They’re unavoidable, they’re pervasive, they’re the common cold of Twitter. Accounts that tweet sensational facts work their way into your timeline whether you follow them or not. The perfect conversation-starters, facts to make anyone seem well read and interesting—all aggregated on one account. Did you know: “prostaglandins, a component of semen, act as anti-depressants?” This is what the internet was created for. The free dissemination of knowledge to all. And what a wonder @uberfacts is; an account with more than 6.7 million followers. We truly are living in a golden age of information.
But surely this is too good to be true? Where is the @uberfacts black book of information and how can we ordinary people get access to it?
I performed a micro content analysis on one day’s (21 May 2014) output of the @uberfacts Twitter account. In total, 39 tweets were posted, of which 25 could approximately be considered to contain scientific content. The scientific content could be further divided into psychology/sociology (14), biology (6), medicine (4) and physics (1). The psychology/sociology bracket makes up the largest single category in @uberfacts output.
Although not explicitly a scientific account, the majority of its tweets fall into scientific categories. This would surely make validating these tweets much easier—either something is correct or it isn’t, and if it is correct, it should be published. But let’s not pretend that science is nice and neat and tidy like that. It’s far easier to find out who Ash’s first Pokémon was than the effects of sports bras on breast ‘sagging.’
In most cases it was possible to find another source for @uberfacts facts, although only 15 tweets could be traced to a published journal article. It’s difficult to establish exactly when each of these facts first appeared on @uberfacts because it cycles its tweets. Many of the facts have been tweeted multiple times over the last few years and as a result have found their way onto other Twitter accounts and factsites (inagist.com, WTFfacts), copied verbatim. The repetition of tweets seems to create a self-validation. If enough accounts say the same thing it must be true.
Lots of tweets featured specific statistics which helped with validation, although the only tweet to specifically mention an institution seemed to be plucked from thin air.
I think the most interesting thing about this process is seeing what information is lost in a tweet. “Honey is so easy to digest because it has already been digested by a bee” is correct, although lacking any specific detail. It’s true that honey is easier to digest than sucrose. Honey is made up of fructose and glucose which is broken down in the digestive system earlier than sucrose would be. It is true that bees add enzymes that turn sucrose from nectar into fructose and glucose. So it is also true that honey is easy to digest because bees have digested it first. But all of the information that makes that fact useful and interesting is lost. And what percentage of readers of that tweet will bother to find out why?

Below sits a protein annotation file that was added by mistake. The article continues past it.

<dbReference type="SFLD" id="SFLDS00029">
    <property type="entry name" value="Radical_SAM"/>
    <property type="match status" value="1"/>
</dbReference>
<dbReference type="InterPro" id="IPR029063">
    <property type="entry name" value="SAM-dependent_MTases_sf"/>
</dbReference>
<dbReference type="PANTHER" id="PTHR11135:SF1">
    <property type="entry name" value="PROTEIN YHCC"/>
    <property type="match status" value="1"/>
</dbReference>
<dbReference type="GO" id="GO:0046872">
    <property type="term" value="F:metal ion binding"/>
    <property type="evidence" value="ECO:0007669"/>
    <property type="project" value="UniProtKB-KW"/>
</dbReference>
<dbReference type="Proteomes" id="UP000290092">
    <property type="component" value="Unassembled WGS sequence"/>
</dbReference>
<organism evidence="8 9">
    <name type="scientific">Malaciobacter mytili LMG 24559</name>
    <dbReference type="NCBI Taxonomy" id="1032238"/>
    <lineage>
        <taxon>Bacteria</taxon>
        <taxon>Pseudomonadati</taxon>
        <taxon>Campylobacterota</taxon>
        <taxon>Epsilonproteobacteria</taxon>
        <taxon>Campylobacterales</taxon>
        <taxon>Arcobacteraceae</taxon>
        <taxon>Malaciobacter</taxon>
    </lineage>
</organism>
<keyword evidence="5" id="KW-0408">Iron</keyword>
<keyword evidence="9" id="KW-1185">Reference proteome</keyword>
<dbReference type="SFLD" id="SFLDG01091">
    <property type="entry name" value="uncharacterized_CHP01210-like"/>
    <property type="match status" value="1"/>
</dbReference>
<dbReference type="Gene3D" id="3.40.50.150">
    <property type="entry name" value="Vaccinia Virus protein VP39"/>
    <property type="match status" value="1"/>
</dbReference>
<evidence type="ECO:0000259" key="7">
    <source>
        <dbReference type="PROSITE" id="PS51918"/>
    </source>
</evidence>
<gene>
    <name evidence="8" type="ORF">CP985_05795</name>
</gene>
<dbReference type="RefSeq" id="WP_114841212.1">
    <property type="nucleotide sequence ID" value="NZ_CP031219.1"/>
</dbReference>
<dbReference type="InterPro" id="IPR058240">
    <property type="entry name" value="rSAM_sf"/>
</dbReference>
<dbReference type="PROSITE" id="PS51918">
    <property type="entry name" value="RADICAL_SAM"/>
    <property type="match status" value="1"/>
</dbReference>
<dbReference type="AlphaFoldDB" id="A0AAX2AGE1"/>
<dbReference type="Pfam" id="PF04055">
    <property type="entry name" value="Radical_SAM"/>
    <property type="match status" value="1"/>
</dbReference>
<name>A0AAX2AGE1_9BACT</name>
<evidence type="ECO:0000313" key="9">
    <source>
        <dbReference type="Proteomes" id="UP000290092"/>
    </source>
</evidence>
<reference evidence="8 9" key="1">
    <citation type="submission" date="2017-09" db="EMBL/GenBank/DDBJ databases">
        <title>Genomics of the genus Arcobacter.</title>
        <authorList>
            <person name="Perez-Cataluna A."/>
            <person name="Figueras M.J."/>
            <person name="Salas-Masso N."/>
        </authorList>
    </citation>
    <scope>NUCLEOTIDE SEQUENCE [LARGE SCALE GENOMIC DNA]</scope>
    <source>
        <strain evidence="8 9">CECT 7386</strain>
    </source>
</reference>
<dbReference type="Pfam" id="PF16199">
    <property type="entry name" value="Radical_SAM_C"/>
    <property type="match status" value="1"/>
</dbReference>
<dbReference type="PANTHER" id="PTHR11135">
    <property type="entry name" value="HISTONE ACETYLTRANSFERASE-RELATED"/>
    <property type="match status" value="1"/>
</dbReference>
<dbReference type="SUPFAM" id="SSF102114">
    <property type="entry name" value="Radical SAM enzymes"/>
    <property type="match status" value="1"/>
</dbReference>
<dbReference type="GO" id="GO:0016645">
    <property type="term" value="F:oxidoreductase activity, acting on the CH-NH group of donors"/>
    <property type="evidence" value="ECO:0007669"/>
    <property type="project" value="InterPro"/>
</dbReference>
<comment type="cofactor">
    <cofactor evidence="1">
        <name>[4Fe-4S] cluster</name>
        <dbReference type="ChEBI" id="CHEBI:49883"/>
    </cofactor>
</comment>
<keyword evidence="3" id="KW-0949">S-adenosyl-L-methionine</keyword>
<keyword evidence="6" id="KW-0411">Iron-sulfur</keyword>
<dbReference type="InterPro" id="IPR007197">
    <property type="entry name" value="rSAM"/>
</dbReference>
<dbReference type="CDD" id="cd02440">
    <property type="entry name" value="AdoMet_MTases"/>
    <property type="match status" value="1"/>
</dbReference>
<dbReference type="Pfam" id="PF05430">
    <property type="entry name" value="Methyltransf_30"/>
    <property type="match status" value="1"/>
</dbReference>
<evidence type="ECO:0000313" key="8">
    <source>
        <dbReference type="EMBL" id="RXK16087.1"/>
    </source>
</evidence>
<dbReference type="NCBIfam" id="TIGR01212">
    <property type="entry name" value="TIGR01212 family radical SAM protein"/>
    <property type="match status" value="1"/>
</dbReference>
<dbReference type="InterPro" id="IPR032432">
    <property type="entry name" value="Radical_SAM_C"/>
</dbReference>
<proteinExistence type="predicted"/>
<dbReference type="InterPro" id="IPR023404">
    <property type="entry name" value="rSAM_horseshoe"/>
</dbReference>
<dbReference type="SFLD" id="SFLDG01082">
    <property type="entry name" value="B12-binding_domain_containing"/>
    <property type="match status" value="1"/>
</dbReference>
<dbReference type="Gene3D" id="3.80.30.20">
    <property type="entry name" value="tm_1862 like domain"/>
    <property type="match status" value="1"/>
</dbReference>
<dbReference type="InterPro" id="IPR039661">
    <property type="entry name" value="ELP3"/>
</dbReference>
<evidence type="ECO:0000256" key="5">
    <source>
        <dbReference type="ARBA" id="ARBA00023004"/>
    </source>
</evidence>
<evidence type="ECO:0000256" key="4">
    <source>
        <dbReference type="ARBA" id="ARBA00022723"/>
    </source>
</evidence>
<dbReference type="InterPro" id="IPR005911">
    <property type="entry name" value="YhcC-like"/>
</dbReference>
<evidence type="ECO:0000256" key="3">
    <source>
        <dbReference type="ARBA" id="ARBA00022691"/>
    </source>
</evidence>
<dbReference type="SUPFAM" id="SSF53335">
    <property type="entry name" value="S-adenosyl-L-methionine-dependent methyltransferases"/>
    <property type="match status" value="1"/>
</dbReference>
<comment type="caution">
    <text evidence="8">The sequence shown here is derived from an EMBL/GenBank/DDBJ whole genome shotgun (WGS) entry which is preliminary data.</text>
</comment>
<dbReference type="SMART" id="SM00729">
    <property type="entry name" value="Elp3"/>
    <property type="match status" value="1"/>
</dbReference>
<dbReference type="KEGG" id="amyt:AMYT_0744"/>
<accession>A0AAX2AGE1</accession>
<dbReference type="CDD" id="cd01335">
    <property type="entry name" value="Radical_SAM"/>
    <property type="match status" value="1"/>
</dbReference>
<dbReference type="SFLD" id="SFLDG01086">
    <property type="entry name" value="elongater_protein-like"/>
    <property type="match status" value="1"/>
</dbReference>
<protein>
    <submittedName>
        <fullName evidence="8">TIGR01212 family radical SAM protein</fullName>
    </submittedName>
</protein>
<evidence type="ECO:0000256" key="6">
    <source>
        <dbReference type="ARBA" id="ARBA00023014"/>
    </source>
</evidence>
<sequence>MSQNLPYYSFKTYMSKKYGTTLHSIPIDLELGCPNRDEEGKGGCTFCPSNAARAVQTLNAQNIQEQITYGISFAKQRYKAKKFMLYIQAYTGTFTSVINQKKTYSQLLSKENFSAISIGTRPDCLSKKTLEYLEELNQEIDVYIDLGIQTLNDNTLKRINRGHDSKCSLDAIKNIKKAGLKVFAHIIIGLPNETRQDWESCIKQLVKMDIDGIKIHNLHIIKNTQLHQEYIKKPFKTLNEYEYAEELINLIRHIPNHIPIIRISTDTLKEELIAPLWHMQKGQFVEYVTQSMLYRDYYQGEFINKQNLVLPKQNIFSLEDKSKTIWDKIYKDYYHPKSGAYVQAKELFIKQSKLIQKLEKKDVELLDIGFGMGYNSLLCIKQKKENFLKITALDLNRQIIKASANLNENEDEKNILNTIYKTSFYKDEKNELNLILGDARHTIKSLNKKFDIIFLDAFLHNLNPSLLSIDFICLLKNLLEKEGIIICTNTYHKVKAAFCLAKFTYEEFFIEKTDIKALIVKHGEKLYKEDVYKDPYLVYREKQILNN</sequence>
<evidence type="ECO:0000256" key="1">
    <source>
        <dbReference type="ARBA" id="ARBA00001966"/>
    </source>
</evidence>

You could argue that this is a fault in the Twitter format, that 140 characters is too few to fully explain many of these facts, but how would a hyperlink to an appropriate journal article affect each tweet? The average length of an @uberfacts tweet is 88 characters, leaving 52 characters to play with. The average length of a hyperlink (when compressed) to one of the journal articles validating these tweets is 43 characters. I don’t think anyone is pretending that @uberfacts gather their material from source, or spend hours trawling obscure journals for interesting studies. The easiest way to validate many of these facts was to find an article first published by a news outlet (such as this one). This is probably where many of these tweets originate. But by this stage, an editorial decision has already taken place, an angle found, so by the time it has been condensed into 140 characters the root fact may only be tenuously related to the tweet.
In total, nine of the 25 scientific tweets were true, five were ambiguous or inconclusive and I couldn’t find evidence for 11. Interestingly, of the 14 non-scientific tweets only 1 was outright correct— “The Nazis invented exploding chocolate bars.” I won’t pretend that my content analysis was in any way comprehensive, but really this was an exercise in putting myths to bed. The conclusion: it’s really hard. I’d be kidding no one if I said it’s a sensible idea to check @uberfacts tweets before retweeting, but it’s our impulse to share interesting facts that helps to propagate these myths. We instinctively want to tell each other when we hear an interesting fact rather than delve into Google Scholar for a paper on consumer research.
Is there something about Twitter that makes the format more believable? Why don’t we question what we read on there? Well, perhaps because one of the greatest strengths of the medium is as a bypass for validation. If you want to find out the latest news on a riot in your area, head to Twitter. By the time a news outlet has tweeted a story it will already have its own hashtag. If you follow football you would probably have heard that David Moyes was sacked as Manchester United manager the day before even he found out. On Twitter speed is a virtue. Don’t question, retweet.
William Park is Co-Editor of Refractive Index and currently studying for an MSc in Science Communication at Imperial College London.